Irish youngster called Bjorn learning from tennis master Bollettieri

17-year-old player enjoying life on a scholarship at $73,000-a-year Florida academy

The names Bradenton, Florida and Nick Bollettieri have occupied the tennis world now for four decades. The very words kick up the names of past glories and impossibly glamorous stardom. Sharapova. Courier. Seles . Agassi.

To some it's a machine that spews out tennis prodigies in a conveyor-belt style and to others it's the Mecca of tennis tuition. One thing that is without doubt is that the venerable Bollettieri, now aged 83, knows that tennis success comes at a price. Irish teenager Bjorn Thompson, who is not named after Borg or ABBA, can now call the Florida academy home. Last December Thompson, whose mother is from Limerick, was spotted playing in a tournament in Japan by an official from the International Management Group (IMG).

The IMG company joined forces with Bollettieri in 1985 and turned his tennis school into a multi-sport training facility, known as IMG Academy, a sprawling campus set over 400 acres. An invitation was issued to Thompson. It was accepted.

“Our private school was built for serious athletes. Our student-athletes work hard and play hard to take their game to the next level,” boasts the IMG mission statement.


Thompson, who apart from travelling the world, has lived in Birmingham all his life. But he is affiliated to Irish tennis.

"It all started in Japan," he says. "It was there I met one of the IMG coaches called Chip Brooks. He invited me over to train for a week for the Eddie Herr (an international junior tennis tournament that has served as a springboard to the professional tennis tour for many including Roger Federer, Maria Sharapova, Andy Roddick and Anna Kournikova and is played at the end of the year at the academy in Florida) and then I trained pretty well.

“I made the third round of the Eddie Herr and the semi-finals of the doubles. Then one guy asked me if I would like to go back if he could get me in and I was able to get a full scholarship.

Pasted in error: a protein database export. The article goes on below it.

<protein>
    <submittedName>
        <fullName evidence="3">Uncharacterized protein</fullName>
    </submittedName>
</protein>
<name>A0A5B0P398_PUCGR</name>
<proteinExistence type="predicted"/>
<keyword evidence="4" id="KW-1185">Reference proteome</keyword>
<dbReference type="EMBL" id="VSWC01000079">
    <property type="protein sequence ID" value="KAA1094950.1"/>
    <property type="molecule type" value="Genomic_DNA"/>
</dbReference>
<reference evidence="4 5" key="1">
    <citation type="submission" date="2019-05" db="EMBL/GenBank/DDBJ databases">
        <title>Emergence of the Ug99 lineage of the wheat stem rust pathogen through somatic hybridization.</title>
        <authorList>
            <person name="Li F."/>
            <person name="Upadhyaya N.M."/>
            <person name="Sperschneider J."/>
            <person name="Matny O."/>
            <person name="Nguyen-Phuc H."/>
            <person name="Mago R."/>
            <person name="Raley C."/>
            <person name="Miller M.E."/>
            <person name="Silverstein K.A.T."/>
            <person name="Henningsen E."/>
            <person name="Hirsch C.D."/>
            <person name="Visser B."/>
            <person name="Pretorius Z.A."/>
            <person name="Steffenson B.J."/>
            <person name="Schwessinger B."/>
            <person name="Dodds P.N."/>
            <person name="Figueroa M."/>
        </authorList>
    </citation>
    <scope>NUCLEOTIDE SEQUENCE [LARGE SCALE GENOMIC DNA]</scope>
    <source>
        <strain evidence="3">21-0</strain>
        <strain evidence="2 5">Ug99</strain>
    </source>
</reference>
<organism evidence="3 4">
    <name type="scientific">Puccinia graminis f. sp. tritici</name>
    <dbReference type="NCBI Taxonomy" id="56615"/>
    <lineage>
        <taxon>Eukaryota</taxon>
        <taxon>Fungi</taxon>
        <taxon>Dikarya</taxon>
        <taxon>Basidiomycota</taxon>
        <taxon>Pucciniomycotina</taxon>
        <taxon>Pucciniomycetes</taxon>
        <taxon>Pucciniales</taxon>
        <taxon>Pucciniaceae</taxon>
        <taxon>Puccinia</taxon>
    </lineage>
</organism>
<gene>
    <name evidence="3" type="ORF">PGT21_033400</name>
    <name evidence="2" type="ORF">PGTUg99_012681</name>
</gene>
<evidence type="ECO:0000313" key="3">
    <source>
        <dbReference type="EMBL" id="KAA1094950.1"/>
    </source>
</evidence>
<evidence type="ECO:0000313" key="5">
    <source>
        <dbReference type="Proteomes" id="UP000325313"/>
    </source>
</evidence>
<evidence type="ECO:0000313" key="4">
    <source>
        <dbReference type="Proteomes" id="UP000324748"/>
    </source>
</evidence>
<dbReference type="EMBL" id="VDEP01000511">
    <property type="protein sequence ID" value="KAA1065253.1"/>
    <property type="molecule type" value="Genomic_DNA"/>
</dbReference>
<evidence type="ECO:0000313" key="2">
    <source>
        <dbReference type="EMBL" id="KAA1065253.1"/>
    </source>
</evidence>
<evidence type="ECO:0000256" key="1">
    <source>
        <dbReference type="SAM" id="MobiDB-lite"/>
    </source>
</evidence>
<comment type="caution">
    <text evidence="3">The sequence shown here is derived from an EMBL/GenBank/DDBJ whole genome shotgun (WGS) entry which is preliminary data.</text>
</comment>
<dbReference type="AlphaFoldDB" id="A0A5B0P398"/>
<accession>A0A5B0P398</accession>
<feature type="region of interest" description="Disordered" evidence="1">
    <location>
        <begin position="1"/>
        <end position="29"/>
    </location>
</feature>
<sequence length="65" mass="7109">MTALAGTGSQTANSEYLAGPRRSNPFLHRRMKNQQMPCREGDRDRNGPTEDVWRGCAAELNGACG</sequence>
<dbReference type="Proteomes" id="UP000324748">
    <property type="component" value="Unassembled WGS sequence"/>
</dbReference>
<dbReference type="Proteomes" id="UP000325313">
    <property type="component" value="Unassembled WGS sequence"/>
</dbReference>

“That was in December of last year. It was a very big moment. I train there now full time. I use the academy in Florida as my base and I travel to tournaments. I live there on campus with my roommate, who is from Denmark.”

Thompson's regular coach is Jorge Gonzalez but he has been on court with founder Nick, who remains sprightly and in good health. Despite his vast wealth, he's hands on and travels to the major tournaments.

Annual fees

For Thompson the annual fees would have been prohibitive, had he not been tagged by Brooks. They currently run at $73,000 (€65,000) a year and there are travel costs on top of that. “They see you and they sometimes get recommendations from other players,” says Thompson. “My scholarship is for a year and a half so I’ve around another year to go. I’m 17 now and this will be my last year of juniors. Everything there is free including board, training, food. Definitely most people could not afford that.”

Life under the microscope he says is not as brutal as people make out. Competition stays within the confines of the courts. They usually travel together with coaches to tournaments and the academy is more of a fraternal campus than some latter day Darwinian experiment of survival of the fittest.

“I’m really happy in the academy,” Thompson says. “The training is competitive but the environment is really nice. Everyone wants to help each other get better. It’s not that cut-throat.

“I’ve met Nick on court quite a few times. He’s really good, certainly knows what he is talking about. He’s very good although he is not my individual coach. I work with Jorge Gonzalez (who coached Britain’s Heather Watson).”

These past few months have been a clay-court experience, his weakest surface. His ranking has dropped and probably won’t get him into Wimbledon juniors and the US Open juniors is now his goal. Like the thousands who pass through Bradenton, the goal is a common one. To make it in professional tennis.

“I’m in Germany now and I’m going to play a few more tournaments in Europe,” he says. “Then I go back and try to get into the US Open. I’m not sure about Wimbledon because I’m not sure I’ll get in. It’s based on ranking. Before I was 70 but now I’ve been a couple of months here and have dropped to 125.

“But I should be able to push back up for the US Open. I’ve been playing on clay, which is my weakest surface. I’m trying to get a lot better on it. But I prefer the hard courts in the US.”

Lucky ones

When the scholarship funds dry up and the doors in Florida are flung open to present a bigger, more demanding tennis world, only then will he know if the academy approach has worked. He knows he’s one of the lucky ones and maybe Ireland will benefit from that. But for every Federer or Sharapova who conquer the world, there are 50,000 who do not. When he leaves he needs more sponsorship or to be earning, otherwise the options shrink.

“I’ll decide on a scholarship offer with a college if I don’t go on the tour,” he says pragmatically. “I haven’t made that decision yet. I would like to be a full-time pro. It would be difficult and would depend if I was ready for it or not. I hope to find that out over the next year.”

As always in tennis, the future is fraught. For the present, Bollettieri’s school and Florida are just fine.